Dark Cave has earned it’s name due to the fact it’s one of the caves in Vietnam which does not have any artificial lighting added to it. Whilst there haven’t been any adaptions made inside the cave to accommodate tourists, there have been plenty made to the surrounding area and there has been an obvious attempt to make the cave more appealing to thrill seekers. Therefore, most people enter the cave by completing Vietnam’s longest zipline over the lake, as Shaun weighed over 90kg he wasn’t allowed to do the Zipline (lol) so Shaun had to Kayak across the lake whilst I took the Zipline.
We then had to swim over to the mouth of the cave and the water was ice cold! I could not believe how bitterly cold it felt, even in the humid weather. Obviously, as there is no lighting, everyone was given a helmet and head torch to light the path ahead. We spent around 10 minutes walking through the cave, some of the passage ways were so narrow that you had to sideways step through the rocks, I’ll be honest – I had not anticipated it being that intense and when we got to the really narrow parts where we needed to squeeze through, I had to have a quick word with myself to prevent me from crying and demanding to go back! Once we had made it through the passageway we arrived at the mud bath, we all sat and covered ourselves in the clay, or threw it at each other, as was Shaun’s way of doing it. Then our guide instructed us to turn off our head torches for a couple of seconds, and we all sat in complete darkness. After a while I had to close my eyes because they started to feel so strange, I started to see those red dots you sometimes get when you close your eyes (anyone else ever had this?) I googled this phenomenon and apparently they are called Phosphenes. Anyway, I digress.
Once we had turned our head torches on and made our way out of the cave there was a rope assault course suspended over the lake which we were given some time to go and play around on. I honestly felt like I was 10 years old again trying to master the monkey bars, it was a really nice way to finish the tour.
Bounce from Cafe to cafe
In terms of ‘organised activities and tours’ all we really did during our time here was visit the caves and the botanic gardens. Organised tours can eat into a backpacking budget quite a lot, which is why we tried to do a lot of activities by ourselves, but sometimes you need a guide! Therefore, we didn’t really have the time or finances to squeeze anything else whilst in Phong Nha. So aside from our tours we would literally just fill the bike up and drive around, stopping off at any restaurants or cafes which caught our eye on the way, we spent hours doing this and much like most of our other destinations in South East Asia, we felt this was one of the best ways to see the area and sometimes it’s nice not to have a plan and just see where the day takes you! Before our trip this was something I had never been able to do, but backpacking really forced me to live in the moment a little bit more and just go with the flow, so i’m really grateful for that.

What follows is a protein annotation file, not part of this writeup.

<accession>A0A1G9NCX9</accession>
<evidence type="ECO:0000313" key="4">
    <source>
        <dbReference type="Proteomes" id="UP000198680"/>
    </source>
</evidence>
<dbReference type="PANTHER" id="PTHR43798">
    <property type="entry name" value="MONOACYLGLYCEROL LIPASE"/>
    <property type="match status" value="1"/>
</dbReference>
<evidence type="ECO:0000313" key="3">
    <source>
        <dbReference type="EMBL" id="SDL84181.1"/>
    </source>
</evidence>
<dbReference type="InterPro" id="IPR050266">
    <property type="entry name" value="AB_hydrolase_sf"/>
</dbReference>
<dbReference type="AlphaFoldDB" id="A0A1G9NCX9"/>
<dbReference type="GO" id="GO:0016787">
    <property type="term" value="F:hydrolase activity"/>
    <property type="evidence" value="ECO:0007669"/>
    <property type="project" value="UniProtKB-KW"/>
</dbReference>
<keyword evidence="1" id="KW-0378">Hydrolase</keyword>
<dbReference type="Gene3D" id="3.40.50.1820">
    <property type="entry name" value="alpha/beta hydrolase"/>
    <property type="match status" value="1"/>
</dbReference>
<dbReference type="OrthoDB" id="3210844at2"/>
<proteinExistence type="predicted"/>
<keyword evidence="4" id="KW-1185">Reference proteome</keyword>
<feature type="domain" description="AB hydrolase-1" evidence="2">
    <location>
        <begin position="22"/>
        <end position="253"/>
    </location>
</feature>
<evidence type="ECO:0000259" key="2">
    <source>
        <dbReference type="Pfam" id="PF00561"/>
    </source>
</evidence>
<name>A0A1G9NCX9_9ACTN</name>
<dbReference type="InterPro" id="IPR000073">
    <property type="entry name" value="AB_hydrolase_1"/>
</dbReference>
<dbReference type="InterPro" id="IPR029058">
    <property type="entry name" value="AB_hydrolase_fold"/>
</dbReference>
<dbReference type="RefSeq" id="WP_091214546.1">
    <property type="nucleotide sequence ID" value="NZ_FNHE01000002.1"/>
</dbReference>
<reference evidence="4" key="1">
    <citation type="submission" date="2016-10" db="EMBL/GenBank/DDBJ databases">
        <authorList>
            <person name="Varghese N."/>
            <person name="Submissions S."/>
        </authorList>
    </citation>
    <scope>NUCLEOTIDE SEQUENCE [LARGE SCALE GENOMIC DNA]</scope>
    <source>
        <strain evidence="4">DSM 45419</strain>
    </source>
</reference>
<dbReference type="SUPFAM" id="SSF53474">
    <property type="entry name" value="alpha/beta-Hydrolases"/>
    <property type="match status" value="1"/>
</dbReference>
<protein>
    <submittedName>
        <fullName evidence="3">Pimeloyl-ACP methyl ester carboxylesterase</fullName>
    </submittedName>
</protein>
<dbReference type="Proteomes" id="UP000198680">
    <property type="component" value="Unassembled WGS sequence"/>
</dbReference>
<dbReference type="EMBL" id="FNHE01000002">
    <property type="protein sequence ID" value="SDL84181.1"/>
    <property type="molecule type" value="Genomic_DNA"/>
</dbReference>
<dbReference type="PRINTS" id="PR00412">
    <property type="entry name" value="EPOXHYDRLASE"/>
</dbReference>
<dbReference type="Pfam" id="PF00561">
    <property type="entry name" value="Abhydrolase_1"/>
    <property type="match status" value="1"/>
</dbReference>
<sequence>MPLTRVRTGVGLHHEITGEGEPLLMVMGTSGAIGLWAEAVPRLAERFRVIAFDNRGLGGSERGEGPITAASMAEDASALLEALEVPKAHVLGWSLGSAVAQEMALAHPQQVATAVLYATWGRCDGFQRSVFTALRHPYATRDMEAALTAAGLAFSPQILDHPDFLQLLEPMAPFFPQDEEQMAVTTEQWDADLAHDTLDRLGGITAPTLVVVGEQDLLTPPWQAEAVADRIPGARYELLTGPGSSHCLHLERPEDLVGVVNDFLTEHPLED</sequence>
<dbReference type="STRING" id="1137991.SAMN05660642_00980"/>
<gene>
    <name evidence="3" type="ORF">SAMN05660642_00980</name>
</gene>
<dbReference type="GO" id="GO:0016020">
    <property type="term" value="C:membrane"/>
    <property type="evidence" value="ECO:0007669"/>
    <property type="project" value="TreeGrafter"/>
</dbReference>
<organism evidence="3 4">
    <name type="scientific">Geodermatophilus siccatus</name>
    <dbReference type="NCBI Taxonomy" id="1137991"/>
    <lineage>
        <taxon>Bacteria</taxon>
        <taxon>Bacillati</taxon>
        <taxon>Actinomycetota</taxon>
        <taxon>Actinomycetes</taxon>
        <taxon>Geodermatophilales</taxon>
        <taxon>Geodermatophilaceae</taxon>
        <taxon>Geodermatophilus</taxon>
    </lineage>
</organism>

Some of the places we visited:
Bomb crater bar
Bomb crater bar is just 3km away from Phong Nha, so was really easy to get to by bike.
The land that the bar is built on housed a fuel depot during the American war and because of this it was heavily bombed, including a 2000lb bomb that created the crater that gives the bar its name.
The cafe offers various food and drinks, whilst the bomb crater wasn’t mind blowing and admittedly does not look distinctively like a bomb crater (perhaps more like a gardening project that someone started but never finished?), it is a nice place to stop for a cool drink, with some cozy hammocks to sit in and the staff there were very nice and welcoming.
Sunflower hostel cafe
Sunflower is a hostel which also serves as a restaurant and bar. Shaun and I went for a couple of hours one afternoon as they have a free pool and foosball table (free stuff – always a good selling point when you’re a backpacker), so we ordered some drinks and had a few games (which obviously got overly competitive). They do also offer food which looked really good and was a mixture of Vietnamese food and western dishes like Pizzas, burgers and sandwiches.
Artists Zone is a peaceful restaurant/bar with a lovely outdoor seating area tucked back away off the road. Shaun and I stopped off here for a couple of hours with a beer, they were playing jazz music which gave it a really chilled atmosphere.
As I mentioned before, Shaun and I tried our first Indian meal in Vietnam whilst we were in Tam coc and were so impressed with the food that we wanted to eat out at another one before we left to test our theory that the meals were better out here than we could get at home. So when we noticed this restaurant whilst driving back to our home stay one day it was a bit a of a no- brainier. Thankfully, Omar Namiste didn’t disappoint, and we were starting to build a body of evidence to support out theory, lol!
Travelling around Vietnam generally felt quite adventurous to me, it was the first time I had ever really been on a holiday that wasn’t in a resort, or a city. So the fact that Shaun taught himself to ride a bike in 15 minutes and every morning we would jump on and drive around with no plan, no guide or no real idea where we were going or what we were doing, felt way out of my comfort zone and very adventurous! However, this feeling seemed to be amplified while we were in Phong Nha.
Perhaps because our time here involved a lot of thrill seeking, whether it were zipwires or swimming through dark caves I think we did a lot of activities which got my heart rate up!